DN: Tell us a bit about how the creation of Victory Dance Project came about, what it does, and your dreams for its future are?
AJ: As the story goes, when I was pinned under the tire of the bus I had a crucial moment. I could give in and die or survive. Then a thought came to me – “Victory Dance.” If I survive there will be a Victory Dance. I had NO idea what this meant at the time.
Five years after the accident, and on my 45th birthday, we launched the Victory Dance Project. As so many things do, it started as a bit of an experiment and rather haphazardly.
None the less, the response was overwhelming. I was so fortunate to have a company of some of the most in-demand concert and Broadway dancers on the planet. I get chills as I write this just thinking about it.
The company mission: “Make the Impossible Possible with the Power of Movement.” Those dancers became my legs and my voice. We have such an amazing opportunity to impact people’s hearts and minds from the stage. My goal is always to profoundly impact the lives of everyone involved, from performers, staff, and crew to the audience.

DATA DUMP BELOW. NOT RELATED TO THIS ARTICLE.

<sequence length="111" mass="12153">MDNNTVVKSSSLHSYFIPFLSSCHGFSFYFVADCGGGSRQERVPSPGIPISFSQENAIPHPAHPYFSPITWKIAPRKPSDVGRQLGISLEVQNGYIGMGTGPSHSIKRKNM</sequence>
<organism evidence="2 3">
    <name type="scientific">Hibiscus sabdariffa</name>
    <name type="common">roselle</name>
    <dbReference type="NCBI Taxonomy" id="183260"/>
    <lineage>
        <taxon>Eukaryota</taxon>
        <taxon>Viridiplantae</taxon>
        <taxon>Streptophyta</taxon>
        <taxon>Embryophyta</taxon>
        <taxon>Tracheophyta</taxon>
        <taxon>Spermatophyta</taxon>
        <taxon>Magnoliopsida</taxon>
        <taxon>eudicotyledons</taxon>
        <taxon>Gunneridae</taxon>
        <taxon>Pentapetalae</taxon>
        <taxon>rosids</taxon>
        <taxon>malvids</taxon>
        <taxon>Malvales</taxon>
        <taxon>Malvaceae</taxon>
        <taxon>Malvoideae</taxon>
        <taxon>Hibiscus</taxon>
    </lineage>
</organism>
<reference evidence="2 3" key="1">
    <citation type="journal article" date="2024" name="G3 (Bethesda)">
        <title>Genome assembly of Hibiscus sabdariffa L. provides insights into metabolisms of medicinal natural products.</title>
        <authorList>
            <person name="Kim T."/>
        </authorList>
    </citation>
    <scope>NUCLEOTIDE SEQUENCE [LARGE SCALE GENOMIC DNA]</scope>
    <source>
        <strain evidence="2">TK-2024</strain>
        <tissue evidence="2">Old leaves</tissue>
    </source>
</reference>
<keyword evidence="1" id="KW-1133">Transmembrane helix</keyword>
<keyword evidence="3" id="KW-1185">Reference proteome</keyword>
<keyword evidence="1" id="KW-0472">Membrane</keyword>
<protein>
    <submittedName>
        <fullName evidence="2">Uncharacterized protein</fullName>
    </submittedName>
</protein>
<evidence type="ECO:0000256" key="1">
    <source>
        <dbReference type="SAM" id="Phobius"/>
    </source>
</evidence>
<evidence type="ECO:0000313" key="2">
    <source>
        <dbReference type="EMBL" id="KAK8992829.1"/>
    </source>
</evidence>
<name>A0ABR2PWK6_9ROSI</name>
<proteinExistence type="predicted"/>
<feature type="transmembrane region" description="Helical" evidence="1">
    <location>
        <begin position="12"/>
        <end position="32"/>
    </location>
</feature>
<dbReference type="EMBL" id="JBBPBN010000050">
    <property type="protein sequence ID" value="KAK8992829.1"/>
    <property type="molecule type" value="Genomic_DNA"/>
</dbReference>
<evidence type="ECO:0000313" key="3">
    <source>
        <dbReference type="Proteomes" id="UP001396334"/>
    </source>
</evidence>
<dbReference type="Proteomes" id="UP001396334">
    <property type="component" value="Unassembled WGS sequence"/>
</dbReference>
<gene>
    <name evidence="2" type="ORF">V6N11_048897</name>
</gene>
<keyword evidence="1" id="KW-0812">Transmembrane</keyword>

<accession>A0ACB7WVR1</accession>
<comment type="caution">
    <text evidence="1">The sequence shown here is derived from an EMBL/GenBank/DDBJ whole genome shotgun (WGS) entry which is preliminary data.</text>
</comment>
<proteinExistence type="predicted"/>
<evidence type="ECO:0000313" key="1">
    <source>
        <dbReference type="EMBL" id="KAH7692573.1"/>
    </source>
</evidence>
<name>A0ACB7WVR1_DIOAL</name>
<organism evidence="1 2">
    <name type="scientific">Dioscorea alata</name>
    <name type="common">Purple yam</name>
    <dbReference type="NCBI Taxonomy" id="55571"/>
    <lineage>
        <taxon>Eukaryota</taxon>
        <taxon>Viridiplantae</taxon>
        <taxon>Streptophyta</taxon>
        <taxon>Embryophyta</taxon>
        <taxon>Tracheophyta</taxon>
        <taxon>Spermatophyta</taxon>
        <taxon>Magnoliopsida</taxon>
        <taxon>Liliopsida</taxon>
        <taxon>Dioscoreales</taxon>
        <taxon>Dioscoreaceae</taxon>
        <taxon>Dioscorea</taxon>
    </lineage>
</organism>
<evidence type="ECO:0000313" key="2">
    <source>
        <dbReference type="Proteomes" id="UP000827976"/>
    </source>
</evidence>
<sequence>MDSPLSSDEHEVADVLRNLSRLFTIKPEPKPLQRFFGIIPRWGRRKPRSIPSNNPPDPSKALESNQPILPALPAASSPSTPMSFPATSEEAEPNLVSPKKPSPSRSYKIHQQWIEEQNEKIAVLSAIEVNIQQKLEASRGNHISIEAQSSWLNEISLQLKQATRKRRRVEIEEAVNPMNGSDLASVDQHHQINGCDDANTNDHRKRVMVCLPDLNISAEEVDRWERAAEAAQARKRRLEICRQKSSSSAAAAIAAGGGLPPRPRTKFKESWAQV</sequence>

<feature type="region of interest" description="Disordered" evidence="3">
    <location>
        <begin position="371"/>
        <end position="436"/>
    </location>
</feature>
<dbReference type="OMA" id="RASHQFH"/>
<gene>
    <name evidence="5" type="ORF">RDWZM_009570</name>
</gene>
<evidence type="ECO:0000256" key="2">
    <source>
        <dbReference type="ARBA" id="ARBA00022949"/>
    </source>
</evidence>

I believe, with my entire being, that artists will be the ones to transcend differences, spread humanity and work towards a more humane world.
I am intent on coaching and inspiring young artists. We are setting up workshops and master classes around the country.
DN: Nowadays you speak, teach, choreograph write books-- so much, and with such a positive outlook on life— How? What's your secret? What is it that keeps you going?
AJ: Yes I have a full plate and am still rehabilitating daily. I practice SGI Buddhism, chanting Nam Myoho Renge Kyo. This is what has and continues to be the bedrock of my life. The SGI is a peace movement based on culture and education. My practice and my community keep me going.
I also feel a tremendous sense of mission to encourage others. The odds of my getting this far were slim. Since I made it, I want to support others challenging life’s adversities and let them know that yes, you can dance your own Victory Dance— whatever that is for you. This keeps me going and out of my own drama.
Oh, and If I did it, so can YOU. Anything is possible!
Amy Jordan’s book is available on Amazon. You can also find out more about her, book her for speaking engagements, and contact her reps at her website. Be sure to follow her on Instagram and Facebook, as well.